Like her mother, she appears to be unable to string even a few sentences together without a written text - a defect which is particularly regrettable when she can be seen by her audience... Phrases such as 'I am deeply moved' sound very hollow when they are read from a typescript. But even if the Queen feels compelled to read all her speeches, great and small, she must at least improve her method of reading them. With practice even a prepared speech can be given an air of spontaneity. The subject-matter must also be endowed with a more authentic quality. George V, for instance, did not write his own speeches, yet they were always in character; they seemed to be a natural emanation from and expression of the man. Not so the present Queen's. The personality conveyed by the utterances which are put into her mouth is that of a priggish schoolgirl, captain of the hockey team, a prefect, and a recent candidate for Confirmation. It is not thus that she will be enabled to come into her own as an independent and distinctive character.
Grigg's article was featured in the national press, and caused an international furore in which he was criticised by, amongst others, Geoffrey Fisher, the Archbishop of Canterbury. Within the first two days of the controversy that followed its publication, Grigg was invited to discuss his article with Martin Charteris, the Queen's assistant private secretary. During a political meeting at Eton thirty years later, Charteris publicly thanked Grigg for his work: "You did a great service to the monarchy and I'm glad to say so publicly."
At the time in 1957, as Lord Altrincham, Grigg was denounced by Altrincham Town Council for his views. A statement issued by the Council on 6 August stated: “We the elected representatives of the ratepayers of this Ancient Town of Altrincham present at this informal meeting most strongly deplore the article written by Lord Altrincham and wish to completely disassociate this borough from the comments and statements contained in that article. At the same time we desire that it should be known by her Majesty the Queen that no town has a greater sense of loyalty and devotion to the Crown than the borough of Altrincham.”
At the start of the controversy, Grigg was invited by Granada Television to be interviewed on their news programme Impact. The interview took place on the evening of 6 August 1957, and was conducted by Robin Day. Grigg defended his article in front of Day, stating that he did not wish to apologise or retract what he had written, but saying that he did regret that anyone should have thought he was hostile to the Queen. He said that his aim had been to bring about a change in the atmosphere which surrounded the Queen and the Monarchy across the whole country.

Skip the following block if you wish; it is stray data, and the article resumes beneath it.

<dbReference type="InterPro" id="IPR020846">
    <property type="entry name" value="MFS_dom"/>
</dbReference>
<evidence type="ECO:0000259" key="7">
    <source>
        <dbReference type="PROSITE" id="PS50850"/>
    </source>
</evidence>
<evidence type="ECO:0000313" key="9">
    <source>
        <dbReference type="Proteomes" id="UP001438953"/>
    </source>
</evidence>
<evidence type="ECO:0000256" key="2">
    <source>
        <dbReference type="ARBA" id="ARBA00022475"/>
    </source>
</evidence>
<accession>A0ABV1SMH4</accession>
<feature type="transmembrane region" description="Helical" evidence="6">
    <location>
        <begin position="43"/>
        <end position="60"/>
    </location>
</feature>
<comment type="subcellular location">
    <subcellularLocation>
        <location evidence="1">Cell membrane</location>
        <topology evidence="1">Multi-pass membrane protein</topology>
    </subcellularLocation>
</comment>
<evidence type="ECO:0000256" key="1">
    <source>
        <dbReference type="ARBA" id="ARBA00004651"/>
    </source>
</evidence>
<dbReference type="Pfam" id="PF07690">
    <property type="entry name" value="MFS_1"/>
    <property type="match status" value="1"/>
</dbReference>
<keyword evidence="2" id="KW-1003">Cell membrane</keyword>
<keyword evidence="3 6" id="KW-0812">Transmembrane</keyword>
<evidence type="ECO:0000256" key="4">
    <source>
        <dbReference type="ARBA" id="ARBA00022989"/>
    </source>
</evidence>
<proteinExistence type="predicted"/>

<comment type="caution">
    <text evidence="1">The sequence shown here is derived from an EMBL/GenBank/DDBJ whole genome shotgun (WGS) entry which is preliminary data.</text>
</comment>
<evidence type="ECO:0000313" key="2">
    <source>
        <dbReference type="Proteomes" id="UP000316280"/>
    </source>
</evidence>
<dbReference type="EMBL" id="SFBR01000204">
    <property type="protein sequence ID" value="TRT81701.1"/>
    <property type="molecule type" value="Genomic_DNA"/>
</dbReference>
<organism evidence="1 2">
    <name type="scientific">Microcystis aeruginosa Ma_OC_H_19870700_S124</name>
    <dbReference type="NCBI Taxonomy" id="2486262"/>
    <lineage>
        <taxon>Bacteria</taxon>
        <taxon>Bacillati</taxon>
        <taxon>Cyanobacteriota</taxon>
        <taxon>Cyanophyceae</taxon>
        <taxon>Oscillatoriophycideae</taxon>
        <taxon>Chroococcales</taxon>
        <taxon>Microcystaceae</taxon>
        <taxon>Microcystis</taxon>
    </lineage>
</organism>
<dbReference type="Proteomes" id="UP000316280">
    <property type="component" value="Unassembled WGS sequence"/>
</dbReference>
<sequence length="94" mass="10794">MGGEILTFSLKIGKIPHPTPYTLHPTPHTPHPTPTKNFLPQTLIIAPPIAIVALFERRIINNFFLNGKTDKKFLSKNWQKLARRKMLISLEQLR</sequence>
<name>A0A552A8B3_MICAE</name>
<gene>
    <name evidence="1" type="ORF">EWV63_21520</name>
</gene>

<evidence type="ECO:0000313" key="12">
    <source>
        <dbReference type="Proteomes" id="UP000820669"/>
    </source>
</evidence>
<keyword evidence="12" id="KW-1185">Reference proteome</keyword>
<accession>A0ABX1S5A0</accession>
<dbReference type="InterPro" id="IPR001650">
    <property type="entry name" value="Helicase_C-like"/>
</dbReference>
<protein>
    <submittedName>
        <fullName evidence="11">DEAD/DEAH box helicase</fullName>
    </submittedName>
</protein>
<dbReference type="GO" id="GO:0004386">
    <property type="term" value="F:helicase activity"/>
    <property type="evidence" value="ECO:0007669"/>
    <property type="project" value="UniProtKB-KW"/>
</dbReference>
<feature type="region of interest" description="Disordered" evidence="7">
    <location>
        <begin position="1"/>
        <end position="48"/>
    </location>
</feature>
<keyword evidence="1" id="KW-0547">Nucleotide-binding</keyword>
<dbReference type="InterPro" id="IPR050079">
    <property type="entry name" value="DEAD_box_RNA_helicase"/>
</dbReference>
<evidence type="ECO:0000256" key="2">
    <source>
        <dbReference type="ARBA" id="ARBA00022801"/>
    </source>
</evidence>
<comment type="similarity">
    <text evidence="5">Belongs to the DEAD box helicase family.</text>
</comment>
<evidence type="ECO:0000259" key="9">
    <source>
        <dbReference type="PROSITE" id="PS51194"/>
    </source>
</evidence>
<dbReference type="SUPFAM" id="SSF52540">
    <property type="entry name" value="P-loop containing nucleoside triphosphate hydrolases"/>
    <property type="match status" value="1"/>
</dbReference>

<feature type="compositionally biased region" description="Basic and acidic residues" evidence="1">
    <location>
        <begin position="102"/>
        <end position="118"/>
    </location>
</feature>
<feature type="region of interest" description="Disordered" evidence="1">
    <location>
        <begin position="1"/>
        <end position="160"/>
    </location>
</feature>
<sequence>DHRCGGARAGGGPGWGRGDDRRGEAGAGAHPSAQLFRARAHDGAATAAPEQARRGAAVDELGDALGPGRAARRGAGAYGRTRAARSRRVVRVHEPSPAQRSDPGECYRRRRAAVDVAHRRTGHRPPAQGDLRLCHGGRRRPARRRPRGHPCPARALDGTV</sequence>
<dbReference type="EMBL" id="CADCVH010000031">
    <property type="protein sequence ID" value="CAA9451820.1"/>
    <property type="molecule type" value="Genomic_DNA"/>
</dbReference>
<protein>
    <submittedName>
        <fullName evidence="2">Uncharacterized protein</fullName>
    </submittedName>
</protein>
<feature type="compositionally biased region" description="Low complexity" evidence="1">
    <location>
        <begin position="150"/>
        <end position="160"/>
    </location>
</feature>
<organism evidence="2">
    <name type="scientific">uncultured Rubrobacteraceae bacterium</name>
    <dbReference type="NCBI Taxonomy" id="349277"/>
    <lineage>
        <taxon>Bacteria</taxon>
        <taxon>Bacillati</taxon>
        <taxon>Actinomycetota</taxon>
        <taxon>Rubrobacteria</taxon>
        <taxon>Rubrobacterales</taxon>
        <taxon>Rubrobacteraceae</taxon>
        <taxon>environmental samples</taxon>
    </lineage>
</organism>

After the interview, Grigg left Television House in the company of Ludovic Kennedy. As the two of them came out onto the street, Philip Kinghorn Burbidge, a member of the far-right, extreme-nationalist League of Empire Loyalists, came up to them and slapped Grigg's face, saying: "Take that from the League of Empire Loyalists." Burbidge, who was 64 years old, was taken away by the police. Grigg said of the incident: "There was no strength behind the blow. I have not had to have any attention. There were quite a lot of bystanders who saw this happen. They all seemed tremendously friendly towards me."
Burbidge later pleaded guilty to a charge of using insulting behaviour. He was fined 20 shillings. The Chief Metropolitan Magistrate, Sir Laurence Dunne, said of him: "I suppose 96 per cent of the population of this country were disgusted and offended by what was written, but I suppose that 99.9 per cent recurring of these would hesitate to select you as their champion. Your action only made a most unsavoury episode more squalid. In a case like this the weapon to be used is the weight of public opinion and not to make it the excuse for a gutter brawl."
Burbidge himself said: "Such actions are foreign to my nature. Due to the scurrilous attack by Lord Altrincham I felt it was up to a decent Briton to show resentment. What I feared most was the overseas repercussions and publication in American newspapers. I thought our fortunes were at a low ebb and such things only made them more deplorable."
Robert Menzies, the Prime Minister of Australia, was publicly critical of Grigg, describing his article as "shocking criticism": "It is a pity that it should have been lifted out of a journal with not a very great circulation and given an audience of many millions in the world Press. I think the Queen performs her duties in the Royal office with perfection, with great poise, great character, and great intelligence. If it is now to be said that she reads a speech I might say that many of the great statesmen of the world will have to face the same charge and had better be criticised for it."